Sunday, February 27, 2011

Enduring Acts of God

In the aftermath of earthquakes, what gets to me are the pictures of collapsed cathedrals. I define "gets to me" as being initially stunned, then haunted, then fixated. A year has passed and I can easily conjure up the image of Notre Dame (Roman Catholic) Cathedral of Port-au-Prince.

Now scenes of rubble around Roman Catholic and Anglican cathedrals in Christchurch, New Zealand are getting to me. I've been digging deeper into my fascination with these images of earthquake damage. It has not escaped my notice that these glorious exemplars of human art and engineering have been trashed by what are commonly known as "acts of God."

I love cathedrals, have felt my soul soothed and spirit lifted by simply walking through their much-larger-than-life portals. So imagine my surprise to find myself thinking that the physical destruction of church buildings albeit sad, might not be such a bad thing. Human life is, after all, more valuable than property, I would say this is especially true and worth remembering when it comes to church and faith.

This past week, I've observed myself wondering how people of faith might be inspired to come together as community when grandiose buildings become uninhabitable. The structural damage to these cathedrals has prompted me to consider, once again, what it means to be church.

Image: Notre Dame Cathedral, Port-au-Prince, Haiti


  1. Jews, as you know, have lots of experience with destruction of Temples. Some are meant to be rebuilt, and maybe some are not?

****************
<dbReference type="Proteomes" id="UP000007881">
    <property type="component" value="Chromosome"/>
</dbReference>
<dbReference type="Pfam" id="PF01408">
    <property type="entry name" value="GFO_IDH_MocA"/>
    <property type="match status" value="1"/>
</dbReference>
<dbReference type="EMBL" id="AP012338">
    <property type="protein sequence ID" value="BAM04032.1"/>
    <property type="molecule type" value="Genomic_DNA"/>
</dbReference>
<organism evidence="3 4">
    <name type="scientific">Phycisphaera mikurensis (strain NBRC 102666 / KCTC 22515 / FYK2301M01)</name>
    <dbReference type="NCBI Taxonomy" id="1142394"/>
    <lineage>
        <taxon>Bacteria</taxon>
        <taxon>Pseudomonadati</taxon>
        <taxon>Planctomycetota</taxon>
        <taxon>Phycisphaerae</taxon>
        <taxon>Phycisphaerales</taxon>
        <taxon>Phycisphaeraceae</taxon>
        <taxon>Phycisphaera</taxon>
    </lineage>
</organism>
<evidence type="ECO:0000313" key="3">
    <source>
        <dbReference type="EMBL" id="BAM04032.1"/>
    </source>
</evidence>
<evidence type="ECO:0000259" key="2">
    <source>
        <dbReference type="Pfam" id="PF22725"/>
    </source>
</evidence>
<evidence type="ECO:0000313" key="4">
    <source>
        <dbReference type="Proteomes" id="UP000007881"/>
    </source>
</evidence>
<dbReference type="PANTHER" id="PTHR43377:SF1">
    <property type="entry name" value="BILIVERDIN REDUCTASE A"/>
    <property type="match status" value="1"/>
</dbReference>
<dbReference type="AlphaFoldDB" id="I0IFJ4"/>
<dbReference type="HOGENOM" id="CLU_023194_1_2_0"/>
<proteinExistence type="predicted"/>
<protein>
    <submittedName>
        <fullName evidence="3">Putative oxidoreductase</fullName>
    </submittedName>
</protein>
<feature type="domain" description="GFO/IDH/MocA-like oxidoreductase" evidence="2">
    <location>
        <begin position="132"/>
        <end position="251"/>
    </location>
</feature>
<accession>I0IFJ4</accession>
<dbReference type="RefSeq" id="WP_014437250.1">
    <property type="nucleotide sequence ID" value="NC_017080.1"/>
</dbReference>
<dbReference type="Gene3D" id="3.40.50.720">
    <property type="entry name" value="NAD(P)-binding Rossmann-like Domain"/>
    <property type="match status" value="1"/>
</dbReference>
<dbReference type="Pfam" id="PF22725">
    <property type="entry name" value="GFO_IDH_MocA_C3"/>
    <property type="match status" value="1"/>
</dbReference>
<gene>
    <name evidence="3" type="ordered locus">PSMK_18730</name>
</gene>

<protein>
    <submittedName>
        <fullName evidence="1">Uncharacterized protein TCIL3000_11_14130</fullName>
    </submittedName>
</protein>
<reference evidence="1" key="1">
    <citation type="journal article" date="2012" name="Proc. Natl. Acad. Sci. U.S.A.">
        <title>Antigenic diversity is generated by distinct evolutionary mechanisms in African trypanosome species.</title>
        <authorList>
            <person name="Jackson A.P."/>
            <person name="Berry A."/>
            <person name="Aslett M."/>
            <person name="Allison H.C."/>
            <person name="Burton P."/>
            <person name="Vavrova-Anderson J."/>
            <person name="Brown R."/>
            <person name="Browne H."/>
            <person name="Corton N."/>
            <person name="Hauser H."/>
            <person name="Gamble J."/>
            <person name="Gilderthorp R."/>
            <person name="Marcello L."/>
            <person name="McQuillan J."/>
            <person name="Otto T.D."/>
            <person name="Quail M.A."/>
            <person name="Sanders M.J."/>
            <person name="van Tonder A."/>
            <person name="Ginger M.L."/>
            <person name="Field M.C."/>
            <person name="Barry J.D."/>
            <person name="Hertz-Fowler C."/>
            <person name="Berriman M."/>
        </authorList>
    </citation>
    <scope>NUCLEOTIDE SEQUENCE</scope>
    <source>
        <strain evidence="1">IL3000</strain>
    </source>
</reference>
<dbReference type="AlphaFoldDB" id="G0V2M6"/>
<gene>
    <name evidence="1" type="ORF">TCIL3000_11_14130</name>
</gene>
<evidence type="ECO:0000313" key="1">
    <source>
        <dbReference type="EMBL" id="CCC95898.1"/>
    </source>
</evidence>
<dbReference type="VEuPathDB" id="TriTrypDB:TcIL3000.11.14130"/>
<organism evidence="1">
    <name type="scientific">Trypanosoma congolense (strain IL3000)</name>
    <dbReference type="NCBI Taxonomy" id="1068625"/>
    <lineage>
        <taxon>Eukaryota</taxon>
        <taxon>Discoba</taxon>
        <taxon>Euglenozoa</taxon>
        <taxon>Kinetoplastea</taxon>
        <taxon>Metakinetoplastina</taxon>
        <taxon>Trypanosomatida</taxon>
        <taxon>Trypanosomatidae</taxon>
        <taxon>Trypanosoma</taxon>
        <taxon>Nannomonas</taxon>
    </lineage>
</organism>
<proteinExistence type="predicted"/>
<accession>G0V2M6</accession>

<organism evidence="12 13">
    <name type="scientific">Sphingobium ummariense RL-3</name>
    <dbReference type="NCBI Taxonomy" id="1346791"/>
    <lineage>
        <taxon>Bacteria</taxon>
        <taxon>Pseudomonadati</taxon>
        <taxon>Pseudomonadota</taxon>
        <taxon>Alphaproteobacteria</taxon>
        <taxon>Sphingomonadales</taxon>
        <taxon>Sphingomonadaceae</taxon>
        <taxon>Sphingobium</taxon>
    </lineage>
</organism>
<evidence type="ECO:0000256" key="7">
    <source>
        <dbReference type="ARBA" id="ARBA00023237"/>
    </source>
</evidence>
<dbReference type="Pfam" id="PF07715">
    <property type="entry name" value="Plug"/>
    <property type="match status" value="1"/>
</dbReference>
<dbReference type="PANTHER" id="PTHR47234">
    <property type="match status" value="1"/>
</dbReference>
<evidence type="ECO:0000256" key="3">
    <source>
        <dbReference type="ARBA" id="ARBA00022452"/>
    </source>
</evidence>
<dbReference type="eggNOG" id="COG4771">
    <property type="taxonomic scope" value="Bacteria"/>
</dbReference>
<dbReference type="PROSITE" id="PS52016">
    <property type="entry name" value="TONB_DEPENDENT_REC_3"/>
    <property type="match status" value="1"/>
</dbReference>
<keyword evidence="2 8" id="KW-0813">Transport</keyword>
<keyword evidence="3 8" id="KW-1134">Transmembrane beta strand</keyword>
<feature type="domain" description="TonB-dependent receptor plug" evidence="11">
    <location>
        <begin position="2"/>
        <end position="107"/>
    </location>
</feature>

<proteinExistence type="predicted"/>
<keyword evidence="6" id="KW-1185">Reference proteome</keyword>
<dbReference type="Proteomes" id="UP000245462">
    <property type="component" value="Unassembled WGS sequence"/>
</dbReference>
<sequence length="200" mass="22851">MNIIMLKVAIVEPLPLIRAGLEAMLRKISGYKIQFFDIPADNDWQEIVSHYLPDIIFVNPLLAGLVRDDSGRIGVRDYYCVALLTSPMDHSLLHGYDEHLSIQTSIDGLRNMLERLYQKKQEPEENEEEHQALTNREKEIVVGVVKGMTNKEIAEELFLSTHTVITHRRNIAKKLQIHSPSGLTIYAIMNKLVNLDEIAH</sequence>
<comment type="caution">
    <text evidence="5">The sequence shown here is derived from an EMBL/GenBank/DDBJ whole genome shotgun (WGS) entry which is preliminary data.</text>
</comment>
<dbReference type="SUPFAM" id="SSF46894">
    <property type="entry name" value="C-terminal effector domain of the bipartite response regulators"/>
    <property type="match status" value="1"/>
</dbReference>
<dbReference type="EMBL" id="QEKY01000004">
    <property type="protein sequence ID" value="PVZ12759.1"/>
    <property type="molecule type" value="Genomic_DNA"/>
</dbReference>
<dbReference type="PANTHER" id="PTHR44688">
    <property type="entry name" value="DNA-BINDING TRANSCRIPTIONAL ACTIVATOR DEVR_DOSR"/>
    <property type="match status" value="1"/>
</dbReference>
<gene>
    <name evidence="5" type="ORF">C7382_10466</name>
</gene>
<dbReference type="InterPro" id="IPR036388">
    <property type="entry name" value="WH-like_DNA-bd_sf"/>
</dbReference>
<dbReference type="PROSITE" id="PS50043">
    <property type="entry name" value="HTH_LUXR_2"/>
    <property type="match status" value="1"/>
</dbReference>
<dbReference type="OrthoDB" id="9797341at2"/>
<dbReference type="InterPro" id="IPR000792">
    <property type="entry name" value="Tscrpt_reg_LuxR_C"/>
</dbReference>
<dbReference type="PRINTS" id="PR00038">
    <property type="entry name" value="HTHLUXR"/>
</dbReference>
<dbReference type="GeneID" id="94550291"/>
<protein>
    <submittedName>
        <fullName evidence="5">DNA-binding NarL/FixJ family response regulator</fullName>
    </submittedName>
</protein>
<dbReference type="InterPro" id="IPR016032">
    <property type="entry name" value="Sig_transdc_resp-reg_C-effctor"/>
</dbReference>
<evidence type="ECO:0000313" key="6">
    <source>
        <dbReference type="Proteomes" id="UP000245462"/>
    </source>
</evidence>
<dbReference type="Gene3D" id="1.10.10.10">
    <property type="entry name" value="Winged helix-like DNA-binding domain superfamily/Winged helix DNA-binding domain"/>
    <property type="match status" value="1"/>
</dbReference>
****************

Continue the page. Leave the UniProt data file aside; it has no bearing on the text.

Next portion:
2. Sharon:
    An earlier draft of this post had references to both the First and Second Temples of Jerusalem as well as commentary about what became possible for Jews as a result of both Temples being destroyed (e.g., chauvurah, Rabbinic Judaism). But it was getting a bit bulky for a blog post so I didn't get into it. You're right...of course!

  3. How strange because I have spent the last few hours thinking on the same thing. I was looking at the gospel for Sunday which happens to be the one about building your house on a rock and it struck me as ironic that the cathedrals in NZ and Haiti were built on rock but still didn't withstand the force of the earthquake. This, combined with last Sunday's gospel about the birds of the air and the decline of church attendance started me to think does God even need a house these days ? Like you I find some cathedrals amazingly spiritual. I am always stuck with the image of Francis building his little church brick by brick and then visiting the Vatican -such a contrast and yet both visions have meaning and value. It's also moving to read what the people of NZ say about the value and meaning of the cathedral in their lives.


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